It was a dark and stormy night when two taxi drivers left home. Downtown was flooded and the power was out; many people needed a lift home. The first taxi driver drove for two hours; he picked up ten fares one after the other, making what he would on a normal full shift. Then he went home to his wife, remarked about how good the getting was, and got to bed at a reasonable hour.
The other cab driver stayed out. He worked through the night. For him, too, the getting was good. When dawn broke the storm was still on, people needed to get to work, they needed to get to the airport. He ate breakfast in the car. He came home just after eleven in the morning, crawled into bed, and slept like a log.
A few days later it was beautiful out. Balmy. You could not ask for better weather. And where was the first cab driver? Driving of course. He was out all day, not an umbrella in sight. And when he came back after ten hours, he had been lucky to find ten fares. And the second driver? He was home relaxing, making the most of the perfect day.
If you're a poker player, do you want to play your poker like the first guy runs his cab? If you're like the first guy, you quit early when winning. Maybe "to book a win." And when you're losing, you try to scratch and claw your way out of it, instead of taking the opportunity to do anything else. Unless conditions have changed for the worse, it is a mistake to stand up when winning. This is when you should be playing the most.
And the opposite is true. When you are losing big you should pack up early. If you have lost the last few times you've played, consider taking a day off.
But many poker players insist on chasing losses when they're down, so that they can "get back to even." They are driving cabs across the fields of Kansas, on a warm day with a pleasant breeze, hoping to find a hitchhiker whose pockets aren't empty. And when they are up big in a juicy cash game, the first thing they think about as they stack chips is how to get them off the table. But if they were paying attention, they'd be watching their opponent reach for a rebuy, thinking to themselves "how can I lighten the load of those pockets?"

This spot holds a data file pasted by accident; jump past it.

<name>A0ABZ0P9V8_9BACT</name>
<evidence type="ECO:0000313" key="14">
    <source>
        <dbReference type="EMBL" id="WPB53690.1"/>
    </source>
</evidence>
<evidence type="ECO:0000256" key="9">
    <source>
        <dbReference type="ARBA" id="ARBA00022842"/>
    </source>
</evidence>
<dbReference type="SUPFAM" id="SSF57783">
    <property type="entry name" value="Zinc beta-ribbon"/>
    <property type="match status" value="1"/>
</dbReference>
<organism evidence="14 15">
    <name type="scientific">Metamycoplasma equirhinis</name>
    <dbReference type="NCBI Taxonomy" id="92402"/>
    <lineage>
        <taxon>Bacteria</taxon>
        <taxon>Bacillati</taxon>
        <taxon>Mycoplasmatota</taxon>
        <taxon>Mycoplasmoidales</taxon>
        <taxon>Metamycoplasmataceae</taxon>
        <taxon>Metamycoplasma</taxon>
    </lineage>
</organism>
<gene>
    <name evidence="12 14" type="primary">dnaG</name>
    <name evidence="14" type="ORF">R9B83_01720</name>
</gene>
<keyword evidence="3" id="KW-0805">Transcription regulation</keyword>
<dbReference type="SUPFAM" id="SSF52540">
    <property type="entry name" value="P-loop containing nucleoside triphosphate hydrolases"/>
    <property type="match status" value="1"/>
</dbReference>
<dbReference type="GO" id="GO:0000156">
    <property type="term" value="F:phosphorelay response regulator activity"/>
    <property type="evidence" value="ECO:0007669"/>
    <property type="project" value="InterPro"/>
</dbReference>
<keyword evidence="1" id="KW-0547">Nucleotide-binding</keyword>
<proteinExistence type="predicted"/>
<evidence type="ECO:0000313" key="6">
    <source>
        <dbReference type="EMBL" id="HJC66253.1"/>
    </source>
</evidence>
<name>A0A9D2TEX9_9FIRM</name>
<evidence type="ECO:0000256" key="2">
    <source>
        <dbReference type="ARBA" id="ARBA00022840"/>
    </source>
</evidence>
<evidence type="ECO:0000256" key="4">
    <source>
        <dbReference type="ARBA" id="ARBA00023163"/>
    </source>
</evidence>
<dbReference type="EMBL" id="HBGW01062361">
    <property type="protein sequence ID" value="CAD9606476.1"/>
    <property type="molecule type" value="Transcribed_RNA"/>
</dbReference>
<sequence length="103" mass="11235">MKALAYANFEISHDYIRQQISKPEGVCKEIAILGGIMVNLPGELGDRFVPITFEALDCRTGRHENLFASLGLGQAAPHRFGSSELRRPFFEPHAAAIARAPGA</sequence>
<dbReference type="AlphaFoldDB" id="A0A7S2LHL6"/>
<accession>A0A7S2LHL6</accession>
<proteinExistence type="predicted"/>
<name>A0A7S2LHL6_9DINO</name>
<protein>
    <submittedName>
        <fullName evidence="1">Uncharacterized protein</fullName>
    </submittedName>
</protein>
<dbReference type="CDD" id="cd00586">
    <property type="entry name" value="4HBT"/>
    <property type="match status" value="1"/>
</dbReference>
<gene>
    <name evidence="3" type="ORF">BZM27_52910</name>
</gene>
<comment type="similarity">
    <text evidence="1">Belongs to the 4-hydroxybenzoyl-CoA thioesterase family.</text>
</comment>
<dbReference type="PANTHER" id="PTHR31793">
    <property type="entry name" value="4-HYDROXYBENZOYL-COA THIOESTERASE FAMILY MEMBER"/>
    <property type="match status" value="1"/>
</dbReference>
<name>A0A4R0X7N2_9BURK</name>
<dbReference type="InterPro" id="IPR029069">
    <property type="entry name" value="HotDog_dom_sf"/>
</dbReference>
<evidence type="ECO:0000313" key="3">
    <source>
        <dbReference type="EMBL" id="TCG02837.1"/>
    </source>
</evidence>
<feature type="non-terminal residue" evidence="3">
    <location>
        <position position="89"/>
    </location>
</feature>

No poker plays better when they're buried. And those who keep on playing when they shouldn't keep things running smoothly for others.
But, you ask, when should you quit when ahead? There are three general scenarios. The first is that the game breaks, the tournament finishes, the internet stops working, the nuclear power plant you live nearby begins a catastrophic meltdown. The second is you can't keep your eyes open. And the third is that you give back some amount that would otherwise be your stop-loss. So say your stop-loss is normally 3 cash buy-ins. If you were up 8 buy-ins and give 3 back, that's a good guideline that you should quit. Do not, I repeat, do not, try to get back to up 8.
And when you are losing? Should you always play until your stop-loss? Not by any means. If you're losing any excuse is enough. Your back hurts. Your feet itch. Your elbows feel pointy. You don't like the music in the casino. You feel like doing just about anything else. Go ahead and quit for the day. Get out there in the sun. Come back when its raining